U.S. equities rose Friday with the the major averages hitting new records as they overcame concerns about economic growth from earlier in the week.
The Dow closed above 35,000 for the first time ever, bringing its gain for 2021 to more than 14%.The blue chip average rose 238.20 points, or 0.68%, to 35,061.55, gaining for a fourth straight day. It made the 1,000-point trek rather quickly, having closed above 34,000 for the first time ever back in mid-April.
The S&P 500 gained 1.01% to 4,411.79 and the Nasdaq Composite climbed 1.04% to 14,836.99, both new closing highs for the benchmarks.
The 10-year Treasury yield bounced on Friday to 1.281%, easing concerns about the economy that the bond market triggered on Monday. The 10-year yield fell to a 5-month low of 1.13% earlier this week.
"The bond market has surprised everybody," said Nick Frelinghuysen, a portfolio manager at Chilton Trust. "The strength of the rally is telling the equity market that what's happening with inflation is probably an overshoot, that a lot of these things are not endemic and they're not going to be things that we'll have to live with like we did in the '70s and '80s."
Strong earnings from tech stocks made investors optimistic ahead of reports next week from the biggest names in the sector. Twitter and Snap each jumped Thursday following better-than-expected second-quarter earnings reports. Twitter traded 3% higher, while Snap shot up 24%.
"The Snap and Twitter results are just a reflection that digital advertising spend is coming back with a vengeance," Frelinghuysen said. "You're seeing that ripple through into Google and Facebook."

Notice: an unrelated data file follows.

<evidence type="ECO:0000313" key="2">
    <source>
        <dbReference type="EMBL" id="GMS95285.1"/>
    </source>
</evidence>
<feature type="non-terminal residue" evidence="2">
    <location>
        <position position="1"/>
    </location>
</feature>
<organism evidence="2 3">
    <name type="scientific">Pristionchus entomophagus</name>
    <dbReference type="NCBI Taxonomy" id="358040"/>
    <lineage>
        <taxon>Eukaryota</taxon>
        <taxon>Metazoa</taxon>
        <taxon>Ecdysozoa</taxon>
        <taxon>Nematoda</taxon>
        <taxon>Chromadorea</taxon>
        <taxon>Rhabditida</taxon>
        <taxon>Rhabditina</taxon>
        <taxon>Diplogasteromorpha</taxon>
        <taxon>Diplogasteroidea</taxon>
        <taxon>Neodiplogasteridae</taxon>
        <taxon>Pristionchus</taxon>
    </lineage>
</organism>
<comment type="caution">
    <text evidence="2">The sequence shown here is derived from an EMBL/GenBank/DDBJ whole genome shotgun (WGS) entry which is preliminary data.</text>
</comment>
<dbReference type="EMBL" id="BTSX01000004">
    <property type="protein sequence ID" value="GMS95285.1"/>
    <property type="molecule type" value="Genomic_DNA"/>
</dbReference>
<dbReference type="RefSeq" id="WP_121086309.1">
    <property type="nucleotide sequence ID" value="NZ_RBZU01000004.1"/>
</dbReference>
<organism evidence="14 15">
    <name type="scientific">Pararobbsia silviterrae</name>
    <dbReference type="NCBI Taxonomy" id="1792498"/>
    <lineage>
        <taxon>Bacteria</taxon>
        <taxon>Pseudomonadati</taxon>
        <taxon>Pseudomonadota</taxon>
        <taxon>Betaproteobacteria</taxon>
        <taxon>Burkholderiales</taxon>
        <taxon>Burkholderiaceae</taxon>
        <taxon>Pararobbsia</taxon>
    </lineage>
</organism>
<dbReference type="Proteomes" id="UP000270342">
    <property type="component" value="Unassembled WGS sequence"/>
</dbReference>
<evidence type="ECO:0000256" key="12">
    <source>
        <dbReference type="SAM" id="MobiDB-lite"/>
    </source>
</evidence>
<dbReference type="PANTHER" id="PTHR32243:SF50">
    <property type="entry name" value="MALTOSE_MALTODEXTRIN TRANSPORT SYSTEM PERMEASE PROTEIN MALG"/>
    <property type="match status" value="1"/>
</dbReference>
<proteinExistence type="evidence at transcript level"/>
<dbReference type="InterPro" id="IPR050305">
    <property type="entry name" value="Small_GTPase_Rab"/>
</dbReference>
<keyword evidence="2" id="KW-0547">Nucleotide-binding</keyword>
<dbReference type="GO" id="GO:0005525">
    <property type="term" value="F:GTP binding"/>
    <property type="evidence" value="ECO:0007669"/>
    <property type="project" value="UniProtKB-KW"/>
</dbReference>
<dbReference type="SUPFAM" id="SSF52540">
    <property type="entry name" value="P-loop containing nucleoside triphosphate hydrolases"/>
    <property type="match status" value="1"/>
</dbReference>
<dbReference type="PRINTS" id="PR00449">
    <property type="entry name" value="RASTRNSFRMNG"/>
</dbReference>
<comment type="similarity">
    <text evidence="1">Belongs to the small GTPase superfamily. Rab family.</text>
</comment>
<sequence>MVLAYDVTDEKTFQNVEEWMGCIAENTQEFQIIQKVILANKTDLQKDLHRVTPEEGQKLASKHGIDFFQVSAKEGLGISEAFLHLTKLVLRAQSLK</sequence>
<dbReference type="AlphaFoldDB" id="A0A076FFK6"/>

All three U.S. stock averages closed the week in the green, rebounding from last week's losses and Monday's sharp sell-off. The Dow dropped more than 700 points to start the week as yields fell, unnerving equity investors about the economy.
The S&P 500 rose 2% for the week and the Nasdaq Composite added 2.8%. The Dow ended the week up 1%.
Strength in tech shares also comes with the continued spread of the highly contagious delta variant of Covid.
"We saw during the depths of the pandemic that tech stocks and their earnings held up the best, so I think a lot of investors are going back to the well, given we have a Covid resurgence," Yung-Yu Ma, chief investment strategist at BMO Wealth Management, said. "Long term interest rates coming down as much as they have also makes those stocks more attractive."
The stock market overall has been bolstered by a strong earnings reporting season, with nearly a quarter of the S&P 500 having already reported. Of those companies, 88% have reported a positive surprise, according to FactSet. That would mark the highest percentage of reported surprises within the S&P since 2008 if that figure holds throughout the earnings season.
Profit growth for the second quarter is expected to come in at 76%, according to Refinitiv, which would be the best growth since 2009. Profit margins have also held up in the face of rising inflation, with companies reporting average profit margins of 12.8% so far for the second quarter, above the historic range, according to S&P Global.
American Express reported better than expected quarterly results Friday morning, giving its shares a 1.3% boost.